Observation indicators

The quality of life was evaluated by two trained professionals using the short form-36 health survey before treatment and after two courses of treatment.[9] The short form-36 health survey includes eight dimensions: physical functioning (PF) with 10 items, role physical (RP) with 4 items, bodily pain (BP) with 2 items, social functioning (SF) with 2 items, vitality (VT) with 4 items, role-emotional (RE) with 3 items, general health (GH) with 5 items, and mental health (MH) with 5 items.[10] The Cronbach's a of each dimension was PF = 0.87, RP = 0.88, BP = 0.66, GH = 0.76, VT = 0.80, SF, = 0.70, RE = 0.92, MH = 0.80, respectively. The higher the score of each dimension is, the better the health status is. This scale is mainly fulfilled by patients themselves, and patients who could not complete it independently completed with the assistance of professionals.

Statistical analysis

The data were analyzed via Statistical Package for the Social Sciences (SPSS, version 23.0, Chicago, IL) software. was used for statistical analysis. If the measurement data are normally distributed, the comparison within the group was performed using the paired t-test, while the comparison between the groups was performed using the independent sample t-test. For the measurement data that do not meet the normal distribution, the rank-sum test is used. The enumeration data were expressed as frequency and percentage and the measurement data were presented as mean ± standard deviation. A P < 0.05 was considered to be statistically significant.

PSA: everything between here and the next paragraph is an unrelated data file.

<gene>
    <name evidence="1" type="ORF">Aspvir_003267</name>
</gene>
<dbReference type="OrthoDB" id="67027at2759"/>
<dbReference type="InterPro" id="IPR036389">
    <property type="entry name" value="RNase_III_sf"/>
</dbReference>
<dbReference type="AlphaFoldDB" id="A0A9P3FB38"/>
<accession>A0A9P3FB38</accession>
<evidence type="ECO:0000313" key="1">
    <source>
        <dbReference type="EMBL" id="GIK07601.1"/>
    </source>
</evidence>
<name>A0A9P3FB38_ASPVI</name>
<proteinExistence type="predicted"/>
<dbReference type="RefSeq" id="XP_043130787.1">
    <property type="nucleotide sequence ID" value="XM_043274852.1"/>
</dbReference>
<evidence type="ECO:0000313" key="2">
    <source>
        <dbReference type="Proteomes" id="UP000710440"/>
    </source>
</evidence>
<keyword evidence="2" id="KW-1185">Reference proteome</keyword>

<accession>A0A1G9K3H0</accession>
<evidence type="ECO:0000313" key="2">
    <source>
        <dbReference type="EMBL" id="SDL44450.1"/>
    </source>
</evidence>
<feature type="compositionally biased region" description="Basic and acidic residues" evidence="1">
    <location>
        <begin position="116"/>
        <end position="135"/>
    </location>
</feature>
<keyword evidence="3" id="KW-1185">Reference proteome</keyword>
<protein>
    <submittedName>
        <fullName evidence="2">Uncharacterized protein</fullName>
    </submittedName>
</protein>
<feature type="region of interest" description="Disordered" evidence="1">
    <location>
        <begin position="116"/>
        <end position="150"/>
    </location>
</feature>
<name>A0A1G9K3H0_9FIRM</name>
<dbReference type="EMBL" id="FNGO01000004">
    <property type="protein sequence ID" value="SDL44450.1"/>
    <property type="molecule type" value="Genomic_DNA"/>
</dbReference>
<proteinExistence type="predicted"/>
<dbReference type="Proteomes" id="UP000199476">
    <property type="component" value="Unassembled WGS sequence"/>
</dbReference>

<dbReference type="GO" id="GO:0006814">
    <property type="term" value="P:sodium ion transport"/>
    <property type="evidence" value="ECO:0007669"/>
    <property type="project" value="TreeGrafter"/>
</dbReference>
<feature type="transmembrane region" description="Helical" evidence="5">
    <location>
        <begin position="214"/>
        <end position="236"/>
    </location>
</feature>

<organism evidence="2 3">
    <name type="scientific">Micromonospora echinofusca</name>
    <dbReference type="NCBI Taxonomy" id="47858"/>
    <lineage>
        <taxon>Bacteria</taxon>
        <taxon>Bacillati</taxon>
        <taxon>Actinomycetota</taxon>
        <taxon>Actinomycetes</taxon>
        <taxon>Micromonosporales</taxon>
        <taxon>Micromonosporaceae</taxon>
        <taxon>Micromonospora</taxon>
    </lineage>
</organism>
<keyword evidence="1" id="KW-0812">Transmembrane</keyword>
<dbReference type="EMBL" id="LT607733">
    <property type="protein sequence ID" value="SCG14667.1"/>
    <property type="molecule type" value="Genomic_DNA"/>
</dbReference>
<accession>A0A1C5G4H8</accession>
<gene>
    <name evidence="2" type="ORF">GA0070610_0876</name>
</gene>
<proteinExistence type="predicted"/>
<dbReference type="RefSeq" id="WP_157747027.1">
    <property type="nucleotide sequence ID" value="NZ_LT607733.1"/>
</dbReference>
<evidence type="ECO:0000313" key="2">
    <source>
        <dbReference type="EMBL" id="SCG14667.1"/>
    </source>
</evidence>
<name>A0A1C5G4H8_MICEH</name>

Results Top


There was no statistical difference between the control group and the intervention group, regarding the general data such as age, gender, course of diabetes, fasting blood glucose, high-density lipoprotein, low-density lipoprotein, total cholesterol, and triglyceride (P all > 0.05), which was comparable [Table 1].

No statistical difference was found between the two groups before treatment regarding the scores of each dimension and the total score (P > 0.05). However, the scores of BP, PF, RP, GH, SF, RE, and MH dimensions and the total score in the intervention group increased significantly after treatment compared with treatment before (P < 0.05), and the scores of those indicators in the intervention group were higher than those in the control group (P < 0.05) [Table 2].
Table 2: Comparison of short form.36 scores in all dimensions before and after treatment between the intervention group and the control group

Click here to view



  Discussion Top


DPN is one of the most serious chronic complications, and population-based cohort studies have shown that 59% of the patients with type 2 diabetes have DPN.[11] DPN is a nerve conduction disorder mainly caused by the degeneration or necrosis of neurons and nerve fibers. Patients suffer from pain, psychological pressure, and extra financial burden for a long time, which seriously affects the quality of life of patients.[12],[13]

In this study, we found that the scores of the quality of life indicators in the intervention group increased significantly after treatment, except for the dimension of VT. However, there was no significant difference before and after treatment in the control group. Compared with the control group, the four dimensions of BP, PF, GH, and MH were significantly improved, and the total score was significantly increased compared with the control group. DPN not only affects the patient's physical pain and physiology function but also affects the patient's social function psychology and interpersonal relationship to varying degrees, thereby affecting the patient's quality of life. Moderate moxibustion has a significant effect on improving the quality of life of patients. It has been shown in the study that the patients' physical pain and physiology function have been restored to a certain extent, which has also played a significant effect on the psychological and MH of patients.